Science

One of the founding principles of Pacific Whale Foundation is to contribute to the understanding of marine life. This goal would not be achievable without a significant investment in our research programs with a commitment to disseminating results and recommendations to as wide an audience as possible.

The marine ecosystem is among the most threatened environments on the planet and it is coming under increasing attack from human pressures. The majority of marine organisms are understudied and many are unknown to science and the information available to derive management strategies for the oceans is greatly insufficient to understand the impacts of such pressures.

PWF Research Vessel

Research efforts are focused primarily in Hawaii, Australia, and Ecuador. We also contributed to studies in other parts of the world like Chile, and we are active in making recommendations to the International Whaling Commission (IWC). While the focus of our research is marine mammals, other aspects of marine life are also studied, and, in the near future, we will strive to incorporate more habitat-based studies to understand the interconnectedness of the species we seek to protect.

In order for our research program to be effective, we constantly refocus our efforts to dedicate the appropriate amount of energy to contemporary issues and to management-based research. Pacific Whale Foundation uses a two-pronged approach to science using a combination of long-term and short-term projects.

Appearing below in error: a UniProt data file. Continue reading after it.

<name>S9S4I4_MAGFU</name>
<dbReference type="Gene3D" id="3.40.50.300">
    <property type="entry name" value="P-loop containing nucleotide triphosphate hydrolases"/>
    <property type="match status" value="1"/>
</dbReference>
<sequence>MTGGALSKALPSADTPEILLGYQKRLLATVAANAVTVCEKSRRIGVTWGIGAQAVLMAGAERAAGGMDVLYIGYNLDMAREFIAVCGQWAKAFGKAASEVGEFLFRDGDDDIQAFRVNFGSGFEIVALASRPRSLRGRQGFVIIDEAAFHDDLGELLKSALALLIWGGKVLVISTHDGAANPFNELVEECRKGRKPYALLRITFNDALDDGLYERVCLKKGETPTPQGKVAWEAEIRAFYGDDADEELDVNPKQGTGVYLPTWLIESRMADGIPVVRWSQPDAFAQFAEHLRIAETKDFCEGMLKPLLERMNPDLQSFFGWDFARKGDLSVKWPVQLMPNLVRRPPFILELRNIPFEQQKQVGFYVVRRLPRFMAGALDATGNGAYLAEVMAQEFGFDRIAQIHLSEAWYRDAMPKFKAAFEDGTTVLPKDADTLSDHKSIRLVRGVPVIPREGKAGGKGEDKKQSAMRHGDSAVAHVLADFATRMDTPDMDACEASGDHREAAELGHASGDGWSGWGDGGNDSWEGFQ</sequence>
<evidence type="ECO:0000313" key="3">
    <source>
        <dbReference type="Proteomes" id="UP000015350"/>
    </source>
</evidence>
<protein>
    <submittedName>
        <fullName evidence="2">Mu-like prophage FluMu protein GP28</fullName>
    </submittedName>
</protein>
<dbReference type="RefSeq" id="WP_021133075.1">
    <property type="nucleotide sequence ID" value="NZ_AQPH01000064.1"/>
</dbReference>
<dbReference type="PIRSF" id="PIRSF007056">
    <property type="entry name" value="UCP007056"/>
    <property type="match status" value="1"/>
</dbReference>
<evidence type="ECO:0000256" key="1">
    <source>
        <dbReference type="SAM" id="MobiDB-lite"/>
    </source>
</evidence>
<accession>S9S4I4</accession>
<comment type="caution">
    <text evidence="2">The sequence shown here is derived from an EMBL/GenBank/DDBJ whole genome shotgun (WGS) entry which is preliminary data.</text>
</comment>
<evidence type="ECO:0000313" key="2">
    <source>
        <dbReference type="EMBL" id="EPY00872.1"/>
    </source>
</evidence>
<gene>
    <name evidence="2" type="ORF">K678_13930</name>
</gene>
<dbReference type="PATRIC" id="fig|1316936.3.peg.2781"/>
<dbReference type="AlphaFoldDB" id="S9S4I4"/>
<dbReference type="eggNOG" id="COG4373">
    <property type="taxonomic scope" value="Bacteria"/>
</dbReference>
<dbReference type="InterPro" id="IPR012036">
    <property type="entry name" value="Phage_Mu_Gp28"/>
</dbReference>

Short-term studies are based on specific questions, which address contemporary research issues and contribute to the peer-reviewed body of knowledge that is disseminated primarily via scientific journals, reports and meetings attended by the scientific community and management agencies. The findings from these projects contribute to resource management and provide state-of-the-art educational opportunities for students.

Research Team in red, white and blue

Long-term projects generally involve collection of specific data over several years. These projects are instrumental in providing the background information that forms the back-bone of short-term efforts and are also necessary to monitor trends. However, these types of studies produce scientific results at a much lower rate.

Virtually all projects undertaken by the Research Department at Pacific Whale Foundation have some management or conservation implications for the environment. Our aim is to use traditional scientific inquiry and the expertise and interest of the scientists that form the PWF Research Team.